Description: Amniotic membrane (AM) transplantation is increasingly used in ophthalmological and dermatological surgeries to promote re-epithelialization and wound healing. Biologically active cells in the epithelial and stromal layers deliver growth factors and cytokines with anti-inflammatory, anti-bacterial, anti-immunogenic and anti-fibrotic properties. In this work, confocal microscopy was used to show that our cryopreservation protocol for AM yielded viable cells in both the stromal and epithelial layers with favorable post-transplant outcome. AM was obtained from Caesarean-section placenta, processed into allograft pieces of different sizes (3 cm × 3 cm, 5 cm × 5 cm, and 10 cm × 10 cm) and cryopreserved in 10 % dimethyl sulfoxide using non-linear controlled rate freezing. Post-thaw cell viability in the entire piece of AM and in the stromal and epithelial cell layers was assessed using a dual fluorescent nuclear dye and compared to hypothermically stored AM, while surveys from surgical end-users provided information on post-transplant patient outcomes. There was no significant statistical difference in the cell viability in the entire piece, epithelial and stromal layers regardless of the size of allograft piece (p = 0.092, 0.188 and 0.581, respectively), and in the entire piece and stromal layer of hypothermically stored versus cryopreserved AM (p = 0.054 and 0.646, respectively). Surgical end-user feedback (n = 49) indicated that 16.3 % of AM allografts were excellent and 61.2 % were satisfactory. These results support the expanded clinical use of different sizes of cryopreserved AM allografts and address the issue of orientation of the AM during transplant for the treatment of dermatological defects and ocular surface disorders.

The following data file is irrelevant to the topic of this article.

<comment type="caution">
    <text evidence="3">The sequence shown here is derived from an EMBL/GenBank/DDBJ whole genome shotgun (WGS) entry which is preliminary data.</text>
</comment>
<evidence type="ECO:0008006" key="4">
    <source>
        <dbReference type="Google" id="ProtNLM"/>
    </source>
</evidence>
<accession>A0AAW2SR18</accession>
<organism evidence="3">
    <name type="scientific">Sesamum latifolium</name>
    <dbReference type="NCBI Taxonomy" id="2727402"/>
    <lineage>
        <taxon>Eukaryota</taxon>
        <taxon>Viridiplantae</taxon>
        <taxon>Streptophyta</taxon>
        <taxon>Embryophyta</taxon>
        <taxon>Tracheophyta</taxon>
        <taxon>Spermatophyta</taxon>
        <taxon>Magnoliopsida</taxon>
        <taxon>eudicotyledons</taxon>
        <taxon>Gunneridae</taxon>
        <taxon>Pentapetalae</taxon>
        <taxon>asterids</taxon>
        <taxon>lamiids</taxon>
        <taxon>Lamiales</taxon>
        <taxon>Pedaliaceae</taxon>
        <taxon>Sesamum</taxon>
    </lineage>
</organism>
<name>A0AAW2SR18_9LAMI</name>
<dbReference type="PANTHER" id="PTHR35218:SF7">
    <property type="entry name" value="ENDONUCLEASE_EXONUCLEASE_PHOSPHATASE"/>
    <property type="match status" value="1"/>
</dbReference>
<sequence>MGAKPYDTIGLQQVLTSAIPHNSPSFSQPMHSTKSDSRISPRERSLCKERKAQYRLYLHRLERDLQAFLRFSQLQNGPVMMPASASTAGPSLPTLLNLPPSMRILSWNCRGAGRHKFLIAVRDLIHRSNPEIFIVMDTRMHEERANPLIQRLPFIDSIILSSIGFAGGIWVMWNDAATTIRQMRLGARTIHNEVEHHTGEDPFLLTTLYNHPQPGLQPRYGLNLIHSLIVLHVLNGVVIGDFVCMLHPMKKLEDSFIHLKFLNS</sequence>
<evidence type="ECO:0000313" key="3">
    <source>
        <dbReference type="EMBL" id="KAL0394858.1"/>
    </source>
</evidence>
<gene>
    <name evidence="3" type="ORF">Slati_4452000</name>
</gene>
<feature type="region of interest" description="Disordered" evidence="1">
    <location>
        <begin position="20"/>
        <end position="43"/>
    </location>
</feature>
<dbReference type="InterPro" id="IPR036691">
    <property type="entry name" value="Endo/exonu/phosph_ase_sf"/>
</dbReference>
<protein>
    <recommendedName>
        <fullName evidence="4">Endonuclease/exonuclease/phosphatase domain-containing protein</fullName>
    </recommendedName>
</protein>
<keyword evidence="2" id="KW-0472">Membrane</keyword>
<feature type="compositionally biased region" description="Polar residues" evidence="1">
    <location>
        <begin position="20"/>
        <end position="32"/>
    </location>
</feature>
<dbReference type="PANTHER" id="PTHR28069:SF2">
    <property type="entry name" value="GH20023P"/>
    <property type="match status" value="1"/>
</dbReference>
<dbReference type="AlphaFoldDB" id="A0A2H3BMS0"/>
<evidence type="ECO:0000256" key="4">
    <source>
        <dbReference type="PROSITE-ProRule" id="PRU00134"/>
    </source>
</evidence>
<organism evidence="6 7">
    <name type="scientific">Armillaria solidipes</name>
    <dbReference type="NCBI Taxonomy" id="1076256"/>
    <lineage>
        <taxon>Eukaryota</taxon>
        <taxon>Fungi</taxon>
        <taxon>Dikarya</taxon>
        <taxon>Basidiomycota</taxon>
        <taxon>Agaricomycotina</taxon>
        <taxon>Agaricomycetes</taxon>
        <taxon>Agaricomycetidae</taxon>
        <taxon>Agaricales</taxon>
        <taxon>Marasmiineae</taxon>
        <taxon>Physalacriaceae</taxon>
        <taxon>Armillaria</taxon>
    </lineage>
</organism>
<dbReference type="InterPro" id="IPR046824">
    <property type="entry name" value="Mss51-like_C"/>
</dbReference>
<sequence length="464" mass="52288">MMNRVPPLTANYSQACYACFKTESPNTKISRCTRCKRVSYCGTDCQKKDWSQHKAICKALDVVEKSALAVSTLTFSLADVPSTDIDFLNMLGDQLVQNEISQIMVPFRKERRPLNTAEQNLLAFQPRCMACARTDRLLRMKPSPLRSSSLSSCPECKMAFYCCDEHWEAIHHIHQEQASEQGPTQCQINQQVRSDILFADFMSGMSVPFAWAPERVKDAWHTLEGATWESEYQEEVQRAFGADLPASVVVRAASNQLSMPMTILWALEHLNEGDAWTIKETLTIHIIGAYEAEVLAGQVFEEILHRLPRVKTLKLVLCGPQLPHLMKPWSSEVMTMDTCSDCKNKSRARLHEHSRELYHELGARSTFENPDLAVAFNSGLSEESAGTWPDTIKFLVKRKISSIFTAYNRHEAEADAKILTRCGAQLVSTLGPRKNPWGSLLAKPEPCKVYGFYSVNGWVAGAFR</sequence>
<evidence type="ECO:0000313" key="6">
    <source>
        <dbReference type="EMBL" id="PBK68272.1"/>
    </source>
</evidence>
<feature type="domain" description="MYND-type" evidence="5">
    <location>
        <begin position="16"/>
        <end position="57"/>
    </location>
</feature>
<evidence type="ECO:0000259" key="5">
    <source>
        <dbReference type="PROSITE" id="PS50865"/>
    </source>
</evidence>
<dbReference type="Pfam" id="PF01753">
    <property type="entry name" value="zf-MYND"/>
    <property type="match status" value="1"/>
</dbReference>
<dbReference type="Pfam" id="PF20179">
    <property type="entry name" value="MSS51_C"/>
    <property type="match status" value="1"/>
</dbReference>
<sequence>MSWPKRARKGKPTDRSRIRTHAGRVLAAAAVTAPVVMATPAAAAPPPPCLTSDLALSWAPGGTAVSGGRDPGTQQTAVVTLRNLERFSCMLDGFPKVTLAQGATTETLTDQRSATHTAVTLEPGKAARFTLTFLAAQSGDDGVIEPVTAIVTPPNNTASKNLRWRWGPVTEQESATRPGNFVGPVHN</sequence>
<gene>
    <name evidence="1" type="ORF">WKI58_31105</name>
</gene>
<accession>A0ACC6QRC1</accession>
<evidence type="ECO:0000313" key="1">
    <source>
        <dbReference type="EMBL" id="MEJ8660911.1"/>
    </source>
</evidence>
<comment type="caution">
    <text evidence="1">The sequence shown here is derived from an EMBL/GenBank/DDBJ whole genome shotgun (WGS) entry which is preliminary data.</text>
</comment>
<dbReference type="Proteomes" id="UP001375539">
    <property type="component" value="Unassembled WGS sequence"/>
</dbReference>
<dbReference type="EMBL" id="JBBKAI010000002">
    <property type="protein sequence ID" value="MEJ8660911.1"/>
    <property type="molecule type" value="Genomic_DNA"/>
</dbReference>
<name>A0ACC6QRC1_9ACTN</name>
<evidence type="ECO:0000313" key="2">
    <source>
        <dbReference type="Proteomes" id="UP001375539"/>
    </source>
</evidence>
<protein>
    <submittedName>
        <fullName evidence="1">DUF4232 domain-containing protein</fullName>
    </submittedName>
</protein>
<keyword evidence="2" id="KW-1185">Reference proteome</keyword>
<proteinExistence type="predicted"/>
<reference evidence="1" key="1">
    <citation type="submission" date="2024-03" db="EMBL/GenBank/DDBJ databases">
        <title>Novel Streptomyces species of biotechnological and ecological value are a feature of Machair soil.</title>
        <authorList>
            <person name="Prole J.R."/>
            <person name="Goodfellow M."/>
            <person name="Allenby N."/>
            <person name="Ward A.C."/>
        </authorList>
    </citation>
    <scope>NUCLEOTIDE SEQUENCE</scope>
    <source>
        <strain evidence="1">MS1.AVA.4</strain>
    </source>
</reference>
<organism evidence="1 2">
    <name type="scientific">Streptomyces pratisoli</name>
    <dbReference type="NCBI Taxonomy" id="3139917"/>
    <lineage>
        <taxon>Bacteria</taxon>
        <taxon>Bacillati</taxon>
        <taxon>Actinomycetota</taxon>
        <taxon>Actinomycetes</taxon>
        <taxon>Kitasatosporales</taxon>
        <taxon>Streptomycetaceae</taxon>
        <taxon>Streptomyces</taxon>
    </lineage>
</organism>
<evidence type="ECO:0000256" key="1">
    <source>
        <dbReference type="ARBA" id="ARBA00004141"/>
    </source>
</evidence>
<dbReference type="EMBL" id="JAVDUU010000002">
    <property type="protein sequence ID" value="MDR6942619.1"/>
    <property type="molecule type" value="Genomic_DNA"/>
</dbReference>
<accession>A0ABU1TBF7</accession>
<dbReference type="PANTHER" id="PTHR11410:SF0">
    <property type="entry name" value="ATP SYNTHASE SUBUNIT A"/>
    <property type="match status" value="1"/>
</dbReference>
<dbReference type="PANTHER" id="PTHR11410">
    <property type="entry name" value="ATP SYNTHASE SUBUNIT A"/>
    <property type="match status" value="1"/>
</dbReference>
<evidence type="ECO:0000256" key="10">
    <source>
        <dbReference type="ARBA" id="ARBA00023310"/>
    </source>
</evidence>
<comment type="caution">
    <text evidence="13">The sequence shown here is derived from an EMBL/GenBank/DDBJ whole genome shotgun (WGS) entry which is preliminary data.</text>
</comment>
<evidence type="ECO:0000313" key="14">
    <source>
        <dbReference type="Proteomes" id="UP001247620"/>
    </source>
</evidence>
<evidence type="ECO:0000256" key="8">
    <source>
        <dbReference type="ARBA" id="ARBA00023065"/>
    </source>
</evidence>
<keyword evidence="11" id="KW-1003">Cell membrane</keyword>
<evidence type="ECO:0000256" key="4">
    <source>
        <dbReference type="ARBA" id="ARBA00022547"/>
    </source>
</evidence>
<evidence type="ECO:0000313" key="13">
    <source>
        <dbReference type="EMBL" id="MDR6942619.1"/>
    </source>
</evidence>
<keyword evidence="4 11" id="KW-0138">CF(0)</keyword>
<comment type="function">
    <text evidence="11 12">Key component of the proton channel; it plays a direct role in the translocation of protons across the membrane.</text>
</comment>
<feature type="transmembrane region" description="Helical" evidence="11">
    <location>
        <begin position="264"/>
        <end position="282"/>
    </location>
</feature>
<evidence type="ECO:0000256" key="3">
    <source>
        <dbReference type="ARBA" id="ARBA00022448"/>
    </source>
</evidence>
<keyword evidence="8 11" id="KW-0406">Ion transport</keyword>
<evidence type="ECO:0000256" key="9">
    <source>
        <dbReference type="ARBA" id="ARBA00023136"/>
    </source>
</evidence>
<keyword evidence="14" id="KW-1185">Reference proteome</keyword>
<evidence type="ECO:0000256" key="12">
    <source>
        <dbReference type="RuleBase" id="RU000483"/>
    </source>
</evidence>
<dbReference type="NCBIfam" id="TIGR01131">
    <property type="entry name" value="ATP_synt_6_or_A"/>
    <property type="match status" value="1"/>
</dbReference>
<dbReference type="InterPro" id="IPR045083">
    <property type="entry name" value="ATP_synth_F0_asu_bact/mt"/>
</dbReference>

Subjects: Amniotic membrane, Cryobiology, Cryopreservation, Dermal surgery, Epithelium, Ocular surgery, Stroma, Tissue transplantation
    Date Created: 2015/9/11
  10. Cryoprotectant agent toxicity in porcine articular chondrocytes. [Download]

    Title: Cryoprotectant agent toxicity in porcine articular chondrocytes.
    Creator: Jomha, N. M.